Another tip would be that once you’re at a maintenance point, to regularly check the scale or assess how clothes are fitting in order to make sure an extra 5 pounds doesn’t turn into 15 and then 30. I really like what you said and think it’s important to remember that this is a lifetime decision. Weight and food issues aren’t like smoking where you can just quit cold turkey – we all obviously have to have food to live. But unfortunately we don’t need excess or chocolate cake every day to live! :)

    Reply
  6. Michele

    Thank you for the great information; amazing how many of these things I DON’T do. *gasp*
    I recently started intermittent fasting – recommended by two different trainers – and it’s going well; so now I’m in that group that doesn’t eat breakfast.
    Obviously if I’m starving, I don’t force myself to wait but will eat something healthy with protein.
    I also don’t work out in the mornings, it just doesn’t work for my schedule; but hopefully the changes I have made (down 44 pounds in 4 years – L-O-N-G journey) are lifetime changes and will keep me on track!

    Reply
  7. Almost There

    I’m getting to the next stage of my journey-I only have 10 more lbs to lose. I’ve lost about 105 lbs over 4 years: 45 lbs the first year and a half, then maintained for a year and a half, then broke through and lost 60 lbs in the past year. So I feel like I’ve learned something about not only the weight loss but the maintenance aspect as well.

    So I would say I agree with absolutely everything Andie says, you have to find what’s right for you, what can become part of your life, not just as a phase. What I would add is something that I’ve found in the last year to be very true: passion. When we’re focused on losing weight we’re focused on what we need to lose, and rightly so, but I don’t think I could have done it without finding something I’m more passionate about than food. For me, that’s swing dancing, and music. And with less weight I more better, more freely, for longer, and it feels so much better, and I get this huge high from it. And I’m passionate about the music too. When I’m upset, I just want to curl up with my hubby and my records, before I would have wanted to curl up with some chocolate cake. It doesn’t mean I don’t still want cake sometimes, but I’m cultivating cravings that are healthier and nurture me in different ways.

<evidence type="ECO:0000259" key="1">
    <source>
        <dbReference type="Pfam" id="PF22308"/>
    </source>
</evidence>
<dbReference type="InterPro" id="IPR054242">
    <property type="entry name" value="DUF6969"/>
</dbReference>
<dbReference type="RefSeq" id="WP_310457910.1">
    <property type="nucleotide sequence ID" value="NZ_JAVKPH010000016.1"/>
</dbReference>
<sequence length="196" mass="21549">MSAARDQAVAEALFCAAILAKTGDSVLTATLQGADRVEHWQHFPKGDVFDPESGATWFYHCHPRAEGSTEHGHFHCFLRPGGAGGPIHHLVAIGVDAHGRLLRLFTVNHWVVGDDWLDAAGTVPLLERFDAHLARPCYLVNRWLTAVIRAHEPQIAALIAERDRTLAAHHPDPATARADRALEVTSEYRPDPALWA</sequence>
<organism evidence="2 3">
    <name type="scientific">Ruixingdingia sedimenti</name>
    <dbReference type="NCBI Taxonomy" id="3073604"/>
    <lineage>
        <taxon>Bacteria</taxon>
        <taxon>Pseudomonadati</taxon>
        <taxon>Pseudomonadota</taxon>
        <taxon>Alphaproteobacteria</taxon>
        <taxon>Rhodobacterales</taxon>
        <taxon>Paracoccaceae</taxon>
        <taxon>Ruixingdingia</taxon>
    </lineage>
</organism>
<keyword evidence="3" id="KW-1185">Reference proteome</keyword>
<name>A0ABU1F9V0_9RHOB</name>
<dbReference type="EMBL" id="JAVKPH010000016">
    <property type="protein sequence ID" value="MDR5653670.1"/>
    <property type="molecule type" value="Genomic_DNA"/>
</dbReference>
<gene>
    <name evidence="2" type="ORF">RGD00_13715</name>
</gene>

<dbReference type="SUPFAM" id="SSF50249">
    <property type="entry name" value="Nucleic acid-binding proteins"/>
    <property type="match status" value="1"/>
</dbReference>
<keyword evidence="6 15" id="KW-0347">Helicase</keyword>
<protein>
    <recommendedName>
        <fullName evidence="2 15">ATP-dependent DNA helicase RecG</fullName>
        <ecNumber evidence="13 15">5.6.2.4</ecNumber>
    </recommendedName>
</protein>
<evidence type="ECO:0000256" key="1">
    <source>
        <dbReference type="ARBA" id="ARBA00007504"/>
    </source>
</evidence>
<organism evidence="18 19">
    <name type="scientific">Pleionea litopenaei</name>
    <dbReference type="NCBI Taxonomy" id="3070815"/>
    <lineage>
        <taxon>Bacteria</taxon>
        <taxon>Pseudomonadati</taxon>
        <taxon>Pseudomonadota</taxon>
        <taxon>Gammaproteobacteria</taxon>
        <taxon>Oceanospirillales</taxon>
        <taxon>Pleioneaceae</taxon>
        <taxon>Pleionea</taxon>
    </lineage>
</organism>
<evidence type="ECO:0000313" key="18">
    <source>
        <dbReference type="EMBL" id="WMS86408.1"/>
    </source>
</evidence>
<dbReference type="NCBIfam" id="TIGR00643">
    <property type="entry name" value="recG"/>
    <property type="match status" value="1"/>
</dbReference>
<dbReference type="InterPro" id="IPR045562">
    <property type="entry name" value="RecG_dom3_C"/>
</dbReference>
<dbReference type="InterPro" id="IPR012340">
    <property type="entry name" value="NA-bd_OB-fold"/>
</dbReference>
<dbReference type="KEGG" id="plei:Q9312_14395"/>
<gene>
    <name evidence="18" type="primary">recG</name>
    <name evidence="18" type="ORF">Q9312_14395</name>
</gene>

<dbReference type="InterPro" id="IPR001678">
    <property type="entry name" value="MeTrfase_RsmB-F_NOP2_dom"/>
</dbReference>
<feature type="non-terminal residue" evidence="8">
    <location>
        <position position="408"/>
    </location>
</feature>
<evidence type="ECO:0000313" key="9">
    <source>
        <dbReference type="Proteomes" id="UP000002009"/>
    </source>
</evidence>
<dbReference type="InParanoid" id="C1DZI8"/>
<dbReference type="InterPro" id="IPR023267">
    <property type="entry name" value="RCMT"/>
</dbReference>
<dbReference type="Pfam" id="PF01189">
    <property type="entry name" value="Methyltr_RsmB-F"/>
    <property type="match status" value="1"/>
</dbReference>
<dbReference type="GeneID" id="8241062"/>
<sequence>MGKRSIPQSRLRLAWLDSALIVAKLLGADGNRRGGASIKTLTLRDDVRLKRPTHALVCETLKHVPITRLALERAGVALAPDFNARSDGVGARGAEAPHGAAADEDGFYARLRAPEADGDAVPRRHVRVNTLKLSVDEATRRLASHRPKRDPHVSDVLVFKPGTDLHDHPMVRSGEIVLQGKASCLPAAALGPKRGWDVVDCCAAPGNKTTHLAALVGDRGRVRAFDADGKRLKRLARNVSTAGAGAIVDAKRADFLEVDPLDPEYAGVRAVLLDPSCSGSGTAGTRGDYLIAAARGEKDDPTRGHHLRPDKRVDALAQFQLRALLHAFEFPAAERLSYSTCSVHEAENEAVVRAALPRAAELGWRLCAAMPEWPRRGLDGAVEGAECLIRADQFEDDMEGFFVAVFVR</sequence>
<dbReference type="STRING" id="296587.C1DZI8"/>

Reply
  8. Vince

    My biggest one would be to find something that works for you. Everyone has different priorities and strengths. Trying to brute force a diet or lifestyle approach that is a poor fit makes weight loss much more difficult.

    Reply
  9. Mark C.

    These are great tips that will help keep weight. I would add that the portion of food should be small. It is better to eat more often, but in small portions.

    Reply

Leave a Reply

You have to agree to the comment policy.